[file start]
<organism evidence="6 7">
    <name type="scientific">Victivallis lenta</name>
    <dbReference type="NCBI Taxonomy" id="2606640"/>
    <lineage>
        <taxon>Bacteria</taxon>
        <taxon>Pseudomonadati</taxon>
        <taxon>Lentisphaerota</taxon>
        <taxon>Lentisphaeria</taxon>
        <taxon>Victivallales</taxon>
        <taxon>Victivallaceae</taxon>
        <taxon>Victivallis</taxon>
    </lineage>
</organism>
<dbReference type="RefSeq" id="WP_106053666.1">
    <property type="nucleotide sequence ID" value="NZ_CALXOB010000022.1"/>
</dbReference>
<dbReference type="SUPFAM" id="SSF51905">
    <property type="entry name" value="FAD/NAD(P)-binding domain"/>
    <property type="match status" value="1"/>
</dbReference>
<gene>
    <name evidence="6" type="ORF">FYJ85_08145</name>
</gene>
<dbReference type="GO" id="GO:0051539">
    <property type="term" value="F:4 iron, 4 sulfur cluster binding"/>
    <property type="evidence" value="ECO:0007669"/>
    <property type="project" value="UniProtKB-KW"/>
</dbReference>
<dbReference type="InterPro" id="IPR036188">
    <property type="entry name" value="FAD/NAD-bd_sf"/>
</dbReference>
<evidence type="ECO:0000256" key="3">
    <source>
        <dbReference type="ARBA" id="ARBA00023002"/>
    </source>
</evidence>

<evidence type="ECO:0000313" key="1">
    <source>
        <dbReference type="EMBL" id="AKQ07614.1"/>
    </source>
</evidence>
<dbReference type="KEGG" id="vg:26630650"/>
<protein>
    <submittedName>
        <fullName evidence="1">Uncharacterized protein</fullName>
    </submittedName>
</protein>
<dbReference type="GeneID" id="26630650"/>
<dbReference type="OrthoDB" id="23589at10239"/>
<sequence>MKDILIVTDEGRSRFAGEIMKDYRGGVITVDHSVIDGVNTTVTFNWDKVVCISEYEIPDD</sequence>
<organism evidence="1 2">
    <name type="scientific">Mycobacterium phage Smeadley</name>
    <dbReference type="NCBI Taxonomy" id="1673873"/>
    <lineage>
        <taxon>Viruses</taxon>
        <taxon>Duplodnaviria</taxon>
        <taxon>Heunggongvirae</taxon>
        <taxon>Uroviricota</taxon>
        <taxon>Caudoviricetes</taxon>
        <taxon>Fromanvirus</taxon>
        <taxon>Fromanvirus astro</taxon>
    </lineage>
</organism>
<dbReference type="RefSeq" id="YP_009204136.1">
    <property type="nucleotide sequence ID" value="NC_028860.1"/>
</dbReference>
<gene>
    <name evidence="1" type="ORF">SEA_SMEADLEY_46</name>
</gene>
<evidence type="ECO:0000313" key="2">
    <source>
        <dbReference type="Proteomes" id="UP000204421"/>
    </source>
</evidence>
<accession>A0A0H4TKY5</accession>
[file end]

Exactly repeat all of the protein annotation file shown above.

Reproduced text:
<organism evidence="6 7">
    <name type="scientific">Victivallis lenta</name>
    <dbReference type="NCBI Taxonomy" id="2606640"/>
    <lineage>
        <taxon>Bacteria</taxon>
        <taxon>Pseudomonadati</taxon>
        <taxon>Lentisphaerota</taxon>
        <taxon>Lentisphaeria</taxon>
        <taxon>Victivallales</taxon>
        <taxon>Victivallaceae</taxon>
        <taxon>Victivallis</taxon>
    </lineage>
</organism>
<dbReference type="RefSeq" id="WP_106053666.1">
    <property type="nucleotide sequence ID" value="NZ_CALXOB010000022.1"/>
</dbReference>
<dbReference type="SUPFAM" id="SSF51905">
    <property type="entry name" value="FAD/NAD(P)-binding domain"/>
    <property type="match status" value="1"/>
</dbReference>
<gene>
    <name evidence="6" type="ORF">FYJ85_08145</name>
</gene>
<dbReference type="GO" id="GO:0051539">
    <property type="term" value="F:4 iron, 4 sulfur cluster binding"/>
    <property type="evidence" value="ECO:0007669"/>
    <property type="project" value="UniProtKB-KW"/>
</dbReference>
<dbReference type="InterPro" id="IPR036188">
    <property type="entry name" value="FAD/NAD-bd_sf"/>
</dbReference>
<evidence type="ECO:0000256" key="3">
    <source>
        <dbReference type="ARBA" id="ARBA00023002"/>
    </source>
</evidence>

<evidence type="ECO:0000313" key="1">
    <source>
        <dbReference type="EMBL" id="AKQ07614.1"/>
    </source>
</evidence>
<dbReference type="KEGG" id="vg:26630650"/>
<protein>
    <submittedName>
        <fullName evidence="1">Uncharacterized protein</fullName>
    </submittedName>
</protein>
<dbReference type="GeneID" id="26630650"/>
<dbReference type="OrthoDB" id="23589at10239"/>
<sequence>MKDILIVTDEGRSRFAGEIMKDYRGGVITVDHSVIDGVNTTVTFNWDKVVCISEYEIPDD</sequence>
<organism evidence="1 2">
    <name type="scientific">Mycobacterium phage Smeadley</name>
    <dbReference type="NCBI Taxonomy" id="1673873"/>
    <lineage>
        <taxon>Viruses</taxon>
        <taxon>Duplodnaviria</taxon>
        <taxon>Heunggongvirae</taxon>
        <taxon>Uroviricota</taxon>
        <taxon>Caudoviricetes</taxon>
        <taxon>Fromanvirus</taxon>
        <taxon>Fromanvirus astro</taxon>
    </lineage>
</organism>
<dbReference type="RefSeq" id="YP_009204136.1">
    <property type="nucleotide sequence ID" value="NC_028860.1"/>
</dbReference>
<gene>
    <name evidence="1" type="ORF">SEA_SMEADLEY_46</name>
</gene>
<evidence type="ECO:0000313" key="2">
    <source>
        <dbReference type="Proteomes" id="UP000204421"/>
    </source>
</evidence>
<accession>A0A0H4TKY5</accession>